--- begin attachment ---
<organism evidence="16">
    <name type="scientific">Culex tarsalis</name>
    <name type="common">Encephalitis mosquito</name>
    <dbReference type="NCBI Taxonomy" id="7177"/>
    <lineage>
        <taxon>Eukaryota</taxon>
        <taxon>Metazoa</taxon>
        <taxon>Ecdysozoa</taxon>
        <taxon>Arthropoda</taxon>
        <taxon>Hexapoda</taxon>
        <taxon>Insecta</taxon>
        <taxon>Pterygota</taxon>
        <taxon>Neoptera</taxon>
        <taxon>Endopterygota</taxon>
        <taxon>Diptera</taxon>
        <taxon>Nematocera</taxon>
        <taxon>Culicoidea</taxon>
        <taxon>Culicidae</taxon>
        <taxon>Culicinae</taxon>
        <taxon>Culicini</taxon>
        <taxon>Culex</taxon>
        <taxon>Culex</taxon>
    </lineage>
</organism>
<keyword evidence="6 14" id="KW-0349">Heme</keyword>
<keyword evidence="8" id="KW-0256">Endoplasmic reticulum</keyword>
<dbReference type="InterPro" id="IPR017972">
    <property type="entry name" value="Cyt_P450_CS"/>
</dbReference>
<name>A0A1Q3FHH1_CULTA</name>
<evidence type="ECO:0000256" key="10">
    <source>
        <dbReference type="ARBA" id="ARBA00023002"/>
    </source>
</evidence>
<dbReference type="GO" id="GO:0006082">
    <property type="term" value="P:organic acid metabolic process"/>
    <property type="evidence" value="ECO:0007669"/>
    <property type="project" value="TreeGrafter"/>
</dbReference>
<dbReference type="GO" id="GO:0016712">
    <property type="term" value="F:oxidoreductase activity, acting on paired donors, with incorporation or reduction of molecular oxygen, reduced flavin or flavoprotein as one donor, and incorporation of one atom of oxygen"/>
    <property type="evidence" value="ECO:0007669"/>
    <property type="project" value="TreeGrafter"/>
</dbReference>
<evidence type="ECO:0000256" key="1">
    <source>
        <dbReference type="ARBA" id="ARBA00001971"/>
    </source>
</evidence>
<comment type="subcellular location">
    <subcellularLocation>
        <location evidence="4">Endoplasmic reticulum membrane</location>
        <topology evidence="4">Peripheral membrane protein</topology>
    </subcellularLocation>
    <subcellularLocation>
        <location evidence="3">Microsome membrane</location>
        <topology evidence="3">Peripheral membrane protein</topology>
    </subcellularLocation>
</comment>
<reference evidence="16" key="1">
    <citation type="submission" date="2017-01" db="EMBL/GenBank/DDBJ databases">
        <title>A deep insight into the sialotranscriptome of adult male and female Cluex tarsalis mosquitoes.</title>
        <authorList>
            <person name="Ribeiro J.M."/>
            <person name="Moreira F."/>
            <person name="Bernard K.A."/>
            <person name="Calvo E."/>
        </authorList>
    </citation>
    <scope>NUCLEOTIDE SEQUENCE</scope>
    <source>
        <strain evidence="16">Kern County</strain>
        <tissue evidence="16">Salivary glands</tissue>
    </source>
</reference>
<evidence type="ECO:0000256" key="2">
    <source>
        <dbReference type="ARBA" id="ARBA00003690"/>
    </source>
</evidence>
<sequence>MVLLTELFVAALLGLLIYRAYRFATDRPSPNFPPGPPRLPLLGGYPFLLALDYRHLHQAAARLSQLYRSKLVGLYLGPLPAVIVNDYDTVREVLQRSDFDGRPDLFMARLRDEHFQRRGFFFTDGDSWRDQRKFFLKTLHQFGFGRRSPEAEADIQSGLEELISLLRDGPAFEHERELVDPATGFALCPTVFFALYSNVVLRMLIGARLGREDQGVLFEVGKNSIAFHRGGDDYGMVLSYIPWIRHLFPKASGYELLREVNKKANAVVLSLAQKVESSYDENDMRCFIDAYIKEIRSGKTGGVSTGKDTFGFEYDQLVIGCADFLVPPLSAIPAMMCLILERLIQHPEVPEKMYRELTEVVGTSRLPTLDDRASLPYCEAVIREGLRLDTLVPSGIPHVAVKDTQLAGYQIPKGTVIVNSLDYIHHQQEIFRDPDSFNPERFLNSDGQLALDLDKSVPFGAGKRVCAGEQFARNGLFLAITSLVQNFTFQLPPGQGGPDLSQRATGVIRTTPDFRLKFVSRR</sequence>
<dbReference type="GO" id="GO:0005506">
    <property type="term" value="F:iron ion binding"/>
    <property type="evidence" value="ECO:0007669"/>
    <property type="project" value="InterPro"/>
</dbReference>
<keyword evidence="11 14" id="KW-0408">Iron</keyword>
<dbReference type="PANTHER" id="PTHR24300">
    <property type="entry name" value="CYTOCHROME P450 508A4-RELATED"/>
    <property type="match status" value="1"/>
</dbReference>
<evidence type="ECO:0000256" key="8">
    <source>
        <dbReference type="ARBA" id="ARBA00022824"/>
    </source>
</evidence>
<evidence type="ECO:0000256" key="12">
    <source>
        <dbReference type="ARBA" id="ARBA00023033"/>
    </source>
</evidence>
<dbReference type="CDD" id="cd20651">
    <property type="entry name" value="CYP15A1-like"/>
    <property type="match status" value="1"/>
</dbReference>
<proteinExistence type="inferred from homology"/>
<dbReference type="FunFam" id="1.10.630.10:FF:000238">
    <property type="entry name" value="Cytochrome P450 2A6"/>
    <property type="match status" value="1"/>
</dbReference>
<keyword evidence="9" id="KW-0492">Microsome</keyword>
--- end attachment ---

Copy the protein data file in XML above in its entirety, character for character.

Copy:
<organism evidence="16">
    <name type="scientific">Culex tarsalis</name>
    <name type="common">Encephalitis mosquito</name>
    <dbReference type="NCBI Taxonomy" id="7177"/>
    <lineage>
        <taxon>Eukaryota</taxon>
        <taxon>Metazoa</taxon>
        <taxon>Ecdysozoa</taxon>
        <taxon>Arthropoda</taxon>
        <taxon>Hexapoda</taxon>
        <taxon>Insecta</taxon>
        <taxon>Pterygota</taxon>
        <taxon>Neoptera</taxon>
        <taxon>Endopterygota</taxon>
        <taxon>Diptera</taxon>
        <taxon>Nematocera</taxon>
        <taxon>Culicoidea</taxon>
        <taxon>Culicidae</taxon>
        <taxon>Culicinae</taxon>
        <taxon>Culicini</taxon>
        <taxon>Culex</taxon>
        <taxon>Culex</taxon>
    </lineage>
</organism>
<keyword evidence="6 14" id="KW-0349">Heme</keyword>
<keyword evidence="8" id="KW-0256">Endoplasmic reticulum</keyword>
<dbReference type="InterPro" id="IPR017972">
    <property type="entry name" value="Cyt_P450_CS"/>
</dbReference>
<name>A0A1Q3FHH1_CULTA</name>
<evidence type="ECO:0000256" key="10">
    <source>
        <dbReference type="ARBA" id="ARBA00023002"/>
    </source>
</evidence>
<dbReference type="GO" id="GO:0006082">
    <property type="term" value="P:organic acid metabolic process"/>
    <property type="evidence" value="ECO:0007669"/>
    <property type="project" value="TreeGrafter"/>
</dbReference>
<dbReference type="GO" id="GO:0016712">
    <property type="term" value="F:oxidoreductase activity, acting on paired donors, with incorporation or reduction of molecular oxygen, reduced flavin or flavoprotein as one donor, and incorporation of one atom of oxygen"/>
    <property type="evidence" value="ECO:0007669"/>
    <property type="project" value="TreeGrafter"/>
</dbReference>
<evidence type="ECO:0000256" key="1">
    <source>
        <dbReference type="ARBA" id="ARBA00001971"/>
    </source>
</evidence>
<comment type="subcellular location">
    <subcellularLocation>
        <location evidence="4">Endoplasmic reticulum membrane</location>
        <topology evidence="4">Peripheral membrane protein</topology>
    </subcellularLocation>
    <subcellularLocation>
        <location evidence="3">Microsome membrane</location>
        <topology evidence="3">Peripheral membrane protein</topology>
    </subcellularLocation>
</comment>
<reference evidence="16" key="1">
    <citation type="submission" date="2017-01" db="EMBL/GenBank/DDBJ databases">
        <title>A deep insight into the sialotranscriptome of adult male and female Cluex tarsalis mosquitoes.</title>
        <authorList>
            <person name="Ribeiro J.M."/>
            <person name="Moreira F."/>
            <person name="Bernard K.A."/>
            <person name="Calvo E."/>
        </authorList>
    </citation>
    <scope>NUCLEOTIDE SEQUENCE</scope>
    <source>
        <strain evidence="16">Kern County</strain>
        <tissue evidence="16">Salivary glands</tissue>
    </source>
</reference>
<evidence type="ECO:0000256" key="2">
    <source>
        <dbReference type="ARBA" id="ARBA00003690"/>
    </source>
</evidence>
<sequence>MVLLTELFVAALLGLLIYRAYRFATDRPSPNFPPGPPRLPLLGGYPFLLALDYRHLHQAAARLSQLYRSKLVGLYLGPLPAVIVNDYDTVREVLQRSDFDGRPDLFMARLRDEHFQRRGFFFTDGDSWRDQRKFFLKTLHQFGFGRRSPEAEADIQSGLEELISLLRDGPAFEHERELVDPATGFALCPTVFFALYSNVVLRMLIGARLGREDQGVLFEVGKNSIAFHRGGDDYGMVLSYIPWIRHLFPKASGYELLREVNKKANAVVLSLAQKVESSYDENDMRCFIDAYIKEIRSGKTGGVSTGKDTFGFEYDQLVIGCADFLVPPLSAIPAMMCLILERLIQHPEVPEKMYRELTEVVGTSRLPTLDDRASLPYCEAVIREGLRLDTLVPSGIPHVAVKDTQLAGYQIPKGTVIVNSLDYIHHQQEIFRDPDSFNPERFLNSDGQLALDLDKSVPFGAGKRVCAGEQFARNGLFLAITSLVQNFTFQLPPGQGGPDLSQRATGVIRTTPDFRLKFVSRR</sequence>
<dbReference type="GO" id="GO:0005506">
    <property type="term" value="F:iron ion binding"/>
    <property type="evidence" value="ECO:0007669"/>
    <property type="project" value="InterPro"/>
</dbReference>
<keyword evidence="11 14" id="KW-0408">Iron</keyword>
<dbReference type="PANTHER" id="PTHR24300">
    <property type="entry name" value="CYTOCHROME P450 508A4-RELATED"/>
    <property type="match status" value="1"/>
</dbReference>
<evidence type="ECO:0000256" key="8">
    <source>
        <dbReference type="ARBA" id="ARBA00022824"/>
    </source>
</evidence>
<evidence type="ECO:0000256" key="12">
    <source>
        <dbReference type="ARBA" id="ARBA00023033"/>
    </source>
</evidence>
<dbReference type="CDD" id="cd20651">
    <property type="entry name" value="CYP15A1-like"/>
    <property type="match status" value="1"/>
</dbReference>
<proteinExistence type="inferred from homology"/>
<dbReference type="FunFam" id="1.10.630.10:FF:000238">
    <property type="entry name" value="Cytochrome P450 2A6"/>
    <property type="match status" value="1"/>
</dbReference>
<keyword evidence="9" id="KW-0492">Microsome</keyword>